11 Dec 2013 UK Disability History Month Blogs 2013: The Leonard Cheshire Disability Archive - Stephanie Nield


Leonard Cheshire Disability was founded by Group Captain Leonard Cheshire in 1948. It is not a co-incidence its foundation year is the same as the National Health Service; it was because of a man who was dying of cancer and had nowhere to go to from hospital that Leonard opened his home Le Court, and started the charity we know today.

Leonard Cheshire Disability supports thousands of disabled people both in the UK and in more than 50 other countries. We help people with physical impairments, learning difficulties and long-term health conditions, as well as their carers, friends and families. The ethos of the charity is the same as Leonard Cheshire’s in 1948 – to help build a society in which everyone is equally valued.



[The Leonard Cheshire Disability Archive.]


It is impossible to describe what we have at the archive without taking into account the history of the charity itself, which will make up most of this blog. However, this is only scratching the surface of an archive which is unique (or at least rare) in its breadth, extent and variety and in the fact that it has been available for consultation to anyone with an interest in the charity or founder for nearly sixty years.

The archive is in a purpose-built building in Netherseal, South Derbyshire. It started in the 1950s in Le Court, the first Cheshire Home (at the time a model for how a residential service for disabled people should be) and has been in the custody of an archivist and archive volunteers since its inception. Our first archivist, Frank Spath, was a disabled person and resident of le Court, who collected the charity’s history, including film, oral history recordings, administrative records, photographs, publications and personal papers from residents, volunteers, trustees and staff and made it available to researchers.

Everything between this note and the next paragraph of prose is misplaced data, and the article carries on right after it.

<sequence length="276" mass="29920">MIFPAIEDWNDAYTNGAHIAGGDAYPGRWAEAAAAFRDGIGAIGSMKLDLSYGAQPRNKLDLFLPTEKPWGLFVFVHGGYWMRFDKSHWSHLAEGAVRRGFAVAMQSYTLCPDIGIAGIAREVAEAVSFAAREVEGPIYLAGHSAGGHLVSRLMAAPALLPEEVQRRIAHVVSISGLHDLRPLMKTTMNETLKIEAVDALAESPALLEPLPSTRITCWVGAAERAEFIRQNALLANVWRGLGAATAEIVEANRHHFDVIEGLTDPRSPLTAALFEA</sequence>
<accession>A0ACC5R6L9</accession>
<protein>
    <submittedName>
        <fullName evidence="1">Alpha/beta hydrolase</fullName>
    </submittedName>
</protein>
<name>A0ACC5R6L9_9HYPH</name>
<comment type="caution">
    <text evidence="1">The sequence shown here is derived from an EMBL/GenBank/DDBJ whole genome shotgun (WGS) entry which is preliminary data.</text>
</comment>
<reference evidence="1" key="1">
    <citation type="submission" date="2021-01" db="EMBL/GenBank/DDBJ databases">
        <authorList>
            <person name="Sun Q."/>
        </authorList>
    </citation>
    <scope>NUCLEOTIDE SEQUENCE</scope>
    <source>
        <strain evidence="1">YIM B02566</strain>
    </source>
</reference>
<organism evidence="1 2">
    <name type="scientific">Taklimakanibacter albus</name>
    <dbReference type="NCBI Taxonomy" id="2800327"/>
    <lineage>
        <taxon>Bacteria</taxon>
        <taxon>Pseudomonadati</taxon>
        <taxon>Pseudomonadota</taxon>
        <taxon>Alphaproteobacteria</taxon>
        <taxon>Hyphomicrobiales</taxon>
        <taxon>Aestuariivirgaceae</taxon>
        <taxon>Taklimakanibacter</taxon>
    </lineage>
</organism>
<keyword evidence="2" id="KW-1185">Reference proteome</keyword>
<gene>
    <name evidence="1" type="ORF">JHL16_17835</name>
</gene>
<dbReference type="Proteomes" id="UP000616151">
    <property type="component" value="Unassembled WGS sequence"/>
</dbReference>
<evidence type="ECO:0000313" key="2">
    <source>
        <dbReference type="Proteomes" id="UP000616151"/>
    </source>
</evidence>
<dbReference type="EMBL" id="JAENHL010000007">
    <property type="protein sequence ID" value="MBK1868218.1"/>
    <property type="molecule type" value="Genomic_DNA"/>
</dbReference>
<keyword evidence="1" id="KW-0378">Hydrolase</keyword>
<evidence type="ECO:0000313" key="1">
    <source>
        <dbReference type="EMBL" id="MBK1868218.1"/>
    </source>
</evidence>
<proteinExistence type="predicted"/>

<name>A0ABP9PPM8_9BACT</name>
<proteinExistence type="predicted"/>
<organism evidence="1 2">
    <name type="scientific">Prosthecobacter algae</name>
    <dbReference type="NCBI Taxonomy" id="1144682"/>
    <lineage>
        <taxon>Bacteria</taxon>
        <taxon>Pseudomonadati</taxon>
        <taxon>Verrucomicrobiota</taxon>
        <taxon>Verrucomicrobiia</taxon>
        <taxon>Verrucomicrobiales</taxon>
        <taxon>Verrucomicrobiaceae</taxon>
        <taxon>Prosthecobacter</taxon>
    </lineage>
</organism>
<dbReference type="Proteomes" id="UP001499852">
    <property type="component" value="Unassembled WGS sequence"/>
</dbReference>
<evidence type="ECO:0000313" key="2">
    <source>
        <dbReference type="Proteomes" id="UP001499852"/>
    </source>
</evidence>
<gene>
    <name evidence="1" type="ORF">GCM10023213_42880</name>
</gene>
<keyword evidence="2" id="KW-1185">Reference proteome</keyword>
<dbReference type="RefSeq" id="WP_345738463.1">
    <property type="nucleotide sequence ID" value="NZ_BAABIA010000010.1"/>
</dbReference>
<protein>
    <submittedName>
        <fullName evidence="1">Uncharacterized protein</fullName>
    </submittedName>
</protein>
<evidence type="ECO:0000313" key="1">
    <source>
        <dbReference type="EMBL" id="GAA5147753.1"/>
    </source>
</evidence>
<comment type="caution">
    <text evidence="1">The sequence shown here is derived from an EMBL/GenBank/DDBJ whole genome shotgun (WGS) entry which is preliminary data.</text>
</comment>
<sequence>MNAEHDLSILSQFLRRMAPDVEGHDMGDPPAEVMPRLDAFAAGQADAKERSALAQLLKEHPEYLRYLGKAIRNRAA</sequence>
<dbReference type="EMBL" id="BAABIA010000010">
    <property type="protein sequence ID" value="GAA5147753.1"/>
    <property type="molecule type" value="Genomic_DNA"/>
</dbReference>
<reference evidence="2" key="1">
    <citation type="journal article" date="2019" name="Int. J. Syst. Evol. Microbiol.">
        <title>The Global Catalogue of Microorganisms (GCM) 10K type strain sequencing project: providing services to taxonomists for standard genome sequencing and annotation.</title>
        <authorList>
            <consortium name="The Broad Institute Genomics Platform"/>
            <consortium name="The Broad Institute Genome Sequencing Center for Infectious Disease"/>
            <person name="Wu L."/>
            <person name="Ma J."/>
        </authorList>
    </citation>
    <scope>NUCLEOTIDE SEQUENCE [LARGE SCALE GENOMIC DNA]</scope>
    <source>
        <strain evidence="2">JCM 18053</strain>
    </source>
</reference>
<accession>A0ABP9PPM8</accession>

In the 1980s, Leonard began to collect the international archive with the help of his colleagues and sent these papers, photographs, film and sound recordings to an archive centre he set up in Staunton Harold Hall, Leicestershire. The Le Court archive followed. Staunton had previously been a Cheshire Home (now at Newlands House) and Leonard’s home, and was the place where he often met with Sue Ryder, who became his wife. I like to think the foundation of the archive centre there had symbolic meaning for him.  As he came towards the end of his life, Leonard sent his own personal collection to the archive, including his library of sound recordings of all his speeches, photographs and films and his personal papers dating from the end of the Second World War (when he was Wing Commander of 617 Squadron “The Dambusters”).


Residents and volunteers at Staunton Harold Hall      A fundraising appeal for Staunton

[L: Residents and volunteers at Staunton Harold Hall. R: A fundraising appeal for Staunton. Images: The Leonard Cheshire Disability Archive.]


Leonard also arranged the archive deposits of other charities he founded at Staunton; the Ryder-Cheshire Foundation (with his wife Sue Ryder), Enrych, Target TB and the World Memorial Fund for Disaster Relief. In his correspondence with the archivist it is clear that Leonard felt an obligation to retain and make accessible the history of his work and charities that had benefitted so much from the input of disabled people and volunteers, something which Leonard Cheshire Disability still values today.

I am often asked what my favourite thing in the archive is, and in my opinion the most fascinating collections we hold are those of the Cheshire Homes. They are a unique repository of social, political and disability history. The archival records tell the stories of residents, volunteers, campaigners and staff, their victories and struggles over the past 65 years to live as they wish in society.